The London architecture firm is working with the European Space Agency to investigate methods for constructing lunar homes and has designed a four-person residence that would shelter its inhabitants from dramatically changing temperatures, meteorites and gamma radiation.
The base of the house would be unpacked from a modular tube and an inflatable dome would fold up over it. Layers of lunar soil, known as regolith, would then be built up around the frame using a robot-operatedD-Shape printer, creating a lightweight foam-like formation that is derived from biological structures commonly found in nature.
"As a practice, we are used to designing for extreme climates on earth and exploiting the environmental benefits of using local, sustainable materials," said Foster + Partners partner and specialist Xavier De Kestelier. "Our lunar habitation follows a similar logic. It has been a fascinating and unique design process, which has been driven by the possibilities inherent in the material."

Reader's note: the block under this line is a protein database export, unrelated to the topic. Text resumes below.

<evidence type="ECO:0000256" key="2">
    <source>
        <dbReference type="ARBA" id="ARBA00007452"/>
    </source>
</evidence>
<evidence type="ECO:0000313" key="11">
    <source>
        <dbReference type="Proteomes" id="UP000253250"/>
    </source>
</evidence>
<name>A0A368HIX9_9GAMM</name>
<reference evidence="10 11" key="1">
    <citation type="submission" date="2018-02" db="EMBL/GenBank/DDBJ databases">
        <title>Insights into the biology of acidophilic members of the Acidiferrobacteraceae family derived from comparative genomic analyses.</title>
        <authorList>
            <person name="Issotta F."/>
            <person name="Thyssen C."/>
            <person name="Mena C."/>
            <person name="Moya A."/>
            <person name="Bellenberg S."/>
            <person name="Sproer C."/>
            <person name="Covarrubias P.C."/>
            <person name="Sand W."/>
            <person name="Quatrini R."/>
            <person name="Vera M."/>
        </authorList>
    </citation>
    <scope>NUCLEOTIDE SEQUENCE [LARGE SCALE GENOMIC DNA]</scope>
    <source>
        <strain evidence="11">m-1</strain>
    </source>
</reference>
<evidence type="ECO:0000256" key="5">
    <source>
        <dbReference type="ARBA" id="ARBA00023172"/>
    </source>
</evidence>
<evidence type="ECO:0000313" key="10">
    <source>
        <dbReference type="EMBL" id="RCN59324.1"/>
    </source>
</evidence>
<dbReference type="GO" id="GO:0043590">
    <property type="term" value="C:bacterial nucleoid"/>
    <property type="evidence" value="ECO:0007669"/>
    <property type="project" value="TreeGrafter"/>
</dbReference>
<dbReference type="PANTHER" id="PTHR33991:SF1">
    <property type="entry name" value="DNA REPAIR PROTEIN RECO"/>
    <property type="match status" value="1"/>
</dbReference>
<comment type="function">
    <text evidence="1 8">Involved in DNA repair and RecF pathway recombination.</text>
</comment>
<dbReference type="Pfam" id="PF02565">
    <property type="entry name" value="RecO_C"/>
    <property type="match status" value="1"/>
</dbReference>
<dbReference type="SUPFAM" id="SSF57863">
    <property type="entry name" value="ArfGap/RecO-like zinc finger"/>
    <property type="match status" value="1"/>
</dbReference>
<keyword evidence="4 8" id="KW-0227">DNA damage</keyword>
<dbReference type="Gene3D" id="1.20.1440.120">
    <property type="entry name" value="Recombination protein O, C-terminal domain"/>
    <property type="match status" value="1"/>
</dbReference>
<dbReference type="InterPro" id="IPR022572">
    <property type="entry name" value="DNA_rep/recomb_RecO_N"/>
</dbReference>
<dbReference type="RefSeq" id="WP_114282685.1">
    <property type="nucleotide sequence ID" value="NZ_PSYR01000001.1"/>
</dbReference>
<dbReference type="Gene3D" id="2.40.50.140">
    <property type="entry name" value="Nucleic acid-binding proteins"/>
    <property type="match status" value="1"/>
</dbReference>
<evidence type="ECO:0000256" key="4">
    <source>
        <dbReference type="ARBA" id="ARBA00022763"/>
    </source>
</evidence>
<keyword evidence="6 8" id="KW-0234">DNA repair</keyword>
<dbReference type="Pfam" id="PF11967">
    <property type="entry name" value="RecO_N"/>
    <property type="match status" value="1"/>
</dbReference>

The architects have used simulated matter to build a 1.5 tonne mockup of the structure and have also tested smaller models inside a vacuum chamber. They hope to construct the first structure at the moon's south pole, where it will be subjected to perpetual sunlight.
All images courtesy of Foster + Partners.